LIMA, PERU - VOA’s Celia Mendoza interviewed U.S. Secretary of Commerce Wilbur Ross on the sidelines of the Summit of the Americas in Peru. This is an edited transcript of that interview.
Question: Secretary Ross, tell us what the importance is for the United States to do business with Latin America, especially now that we have a global market and China is trying to come into the region. China has been arriving in the past few years, bringing more investment and starting to bring more goods and services to the region.
Wilbur Ross: The U.S. has 12 of its foreign trade agreements, free trade agreements with Latin America. That is 12 out of the 20 that we have, so the majority of our trade arrangements are with Latin America. Second, Latin America exports far more to us than it does to China, and third, Latin America has a surplus with the U.S. and a deficit with China, in fact the surplus with us is almost twice the deficit that the region has with China.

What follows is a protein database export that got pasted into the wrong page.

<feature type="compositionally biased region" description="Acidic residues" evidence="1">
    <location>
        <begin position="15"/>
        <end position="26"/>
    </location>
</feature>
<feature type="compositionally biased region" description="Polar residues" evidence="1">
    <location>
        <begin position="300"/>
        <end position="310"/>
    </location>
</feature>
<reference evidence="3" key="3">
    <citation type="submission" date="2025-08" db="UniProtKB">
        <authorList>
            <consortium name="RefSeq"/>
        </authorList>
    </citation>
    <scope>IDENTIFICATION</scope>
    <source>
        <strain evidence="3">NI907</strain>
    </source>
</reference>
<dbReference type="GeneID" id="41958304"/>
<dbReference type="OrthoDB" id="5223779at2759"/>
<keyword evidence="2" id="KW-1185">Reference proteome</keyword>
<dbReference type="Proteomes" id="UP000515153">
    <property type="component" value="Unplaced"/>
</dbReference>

Question: In the past few weeks, we have talked about tariffs, we have talked about the exchange of goods, but recently we learned that Argentina might be one of those countries that might be buying pork from the United States. How does that affect that exchange?
Ross: We’ve been having very constructive dialogues with Argentina. President [Mauricio] Macri and President [Donald] Trump have a very good working relationship and so we are exploring all sorts of things, bilateral things, things that Argentina can sell us, and things that we can sell Argentina.